Friday, 1 March 2013

There will be an additional

post on this blog today. Alison Morton is looking in shortly. Today is the official publication day of her novel "Inceptio". It is a self published novel. 
Self published? Yes. More and more novels are, I suspect, being self   published. It is becoming easier to self publish, especially in electronic format.  An author can put out pretty well anything they like without going to the printer. You don't need an agent - if you can get one - to hike your work around to publishers. They don't sit on it for months - and then decide they don't, after all, want to publish it. Self publishing can be instant gratification instead.
It was not quite like that for Alison. She worked on it. She had her work evaluated and rewrote. She had it professionally edited and she sought advice about format and appearance. I am happy to give her a little extra publicity for that reason.
Looking at all of that it also seems to me that self-publishing, if done properly, is both hard work and expensive.  I have had occasion to look at some other self-published work and I doubt that everyone is aware of this. They think it is enough to write something, use a self-publishing programme or site and put their work out there - sometimes in the belief that it is going to be an instant bestseller. 
And yes, there is always the possibility that an agent and a publisher is going to miss something that will resonate so strongly with the public that it will be a best seller. It is unlikely but it is possible. 
There is also the possibility that, having self-published, a publishing house will approach the author with a view to acquiring their work. That is also unlikely but it can happen. I can imagine it happening to someone who did a very professional job of self-publishing (including marketing it), who sold an average print run and received some excellent reviews and commentaries from people known to agents and publishers. It is all rather unlikely but it has happened and it can happen again.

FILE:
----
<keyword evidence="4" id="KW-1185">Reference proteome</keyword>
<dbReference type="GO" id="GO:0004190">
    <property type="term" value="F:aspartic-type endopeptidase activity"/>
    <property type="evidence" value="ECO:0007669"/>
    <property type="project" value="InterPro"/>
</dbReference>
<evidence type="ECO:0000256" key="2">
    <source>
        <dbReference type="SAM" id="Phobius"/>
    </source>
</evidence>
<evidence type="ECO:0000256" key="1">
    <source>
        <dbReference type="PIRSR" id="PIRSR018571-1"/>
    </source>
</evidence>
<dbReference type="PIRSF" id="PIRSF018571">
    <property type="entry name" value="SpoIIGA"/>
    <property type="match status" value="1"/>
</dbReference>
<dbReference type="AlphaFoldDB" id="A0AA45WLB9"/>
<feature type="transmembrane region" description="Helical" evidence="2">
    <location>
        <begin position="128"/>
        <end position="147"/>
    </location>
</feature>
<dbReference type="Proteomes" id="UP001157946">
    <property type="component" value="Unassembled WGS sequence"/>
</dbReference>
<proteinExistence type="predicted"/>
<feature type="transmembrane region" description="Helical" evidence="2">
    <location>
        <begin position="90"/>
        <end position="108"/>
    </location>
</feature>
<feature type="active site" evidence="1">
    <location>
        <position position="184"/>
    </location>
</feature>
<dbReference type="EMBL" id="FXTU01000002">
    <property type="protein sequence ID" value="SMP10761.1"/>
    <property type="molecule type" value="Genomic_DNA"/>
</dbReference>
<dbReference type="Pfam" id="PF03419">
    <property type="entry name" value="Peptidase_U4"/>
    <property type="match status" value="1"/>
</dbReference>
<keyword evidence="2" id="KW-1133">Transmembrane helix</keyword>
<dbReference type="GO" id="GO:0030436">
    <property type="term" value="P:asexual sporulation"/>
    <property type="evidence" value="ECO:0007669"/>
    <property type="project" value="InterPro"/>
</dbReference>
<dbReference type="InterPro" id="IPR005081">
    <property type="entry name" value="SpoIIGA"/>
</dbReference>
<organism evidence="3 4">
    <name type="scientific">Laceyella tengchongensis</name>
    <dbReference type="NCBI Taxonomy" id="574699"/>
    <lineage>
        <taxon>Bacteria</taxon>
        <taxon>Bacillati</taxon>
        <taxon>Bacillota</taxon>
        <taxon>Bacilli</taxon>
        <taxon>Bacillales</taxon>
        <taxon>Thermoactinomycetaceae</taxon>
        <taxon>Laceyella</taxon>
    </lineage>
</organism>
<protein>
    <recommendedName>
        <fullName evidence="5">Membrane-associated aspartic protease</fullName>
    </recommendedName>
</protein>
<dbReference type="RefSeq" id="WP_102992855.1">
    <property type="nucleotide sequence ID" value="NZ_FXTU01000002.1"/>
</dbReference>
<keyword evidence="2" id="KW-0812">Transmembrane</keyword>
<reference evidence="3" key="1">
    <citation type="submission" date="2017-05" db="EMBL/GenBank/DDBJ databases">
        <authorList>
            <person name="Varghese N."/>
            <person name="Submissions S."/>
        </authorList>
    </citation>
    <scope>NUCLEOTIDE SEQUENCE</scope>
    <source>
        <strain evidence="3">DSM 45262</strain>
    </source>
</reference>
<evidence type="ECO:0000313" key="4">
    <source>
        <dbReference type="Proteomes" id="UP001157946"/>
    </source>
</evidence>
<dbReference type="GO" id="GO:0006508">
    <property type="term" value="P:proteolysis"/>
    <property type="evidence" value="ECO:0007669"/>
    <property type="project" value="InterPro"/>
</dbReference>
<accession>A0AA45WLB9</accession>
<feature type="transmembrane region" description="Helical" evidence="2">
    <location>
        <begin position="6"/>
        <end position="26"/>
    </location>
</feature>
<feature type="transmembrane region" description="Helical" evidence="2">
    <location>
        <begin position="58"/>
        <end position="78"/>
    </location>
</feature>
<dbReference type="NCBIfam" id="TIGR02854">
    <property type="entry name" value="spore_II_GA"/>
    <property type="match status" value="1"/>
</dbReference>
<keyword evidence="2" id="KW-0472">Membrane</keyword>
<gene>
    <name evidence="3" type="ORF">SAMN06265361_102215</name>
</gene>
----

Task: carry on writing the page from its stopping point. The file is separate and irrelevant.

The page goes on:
But, you need to be able to write in the first place. You need to put in the time. You need to seek professional help, especially with the editing - and you need to be willing to genuinely listen and learn at that point. That will cost money. Editing is not cheap, the best editing is very expensive indeed. Most of us do not have that sort of  money. 
Then you need to put in more time. You need to know the market and the stalls where you can stock your book. You need to be able to get the cover face out and in a prominent position and be prepared to spruik it - loudly.
I can never see myself doing those things. I admire Alison for doing it, just as I admire Nick Green - who did self-publish and then get taken up by a regular publisher. They have worked on what they have done.
But self publishing also bothers me. Fifty plus years ago some self-published work would have been taken up by a regular publisher. No doubt they missed some books and some very good books have never been published. They also published books which barely sold but at least these were - generally speaking - edited, typeset, proofread and marketed according to the standards of the publisher.  
I look at all the work that has gone into those books and know I do not know enough. I cannot afford the professional help I would need. It is going to be difficult enough to take on the role of selling the book - something which now seems to be the responsibility of the new author rather than the publisher. 
If someone bought me a winning lottery ticket would I self-publish?
It is an interesting question. I wonder how many writers would say "yes"?

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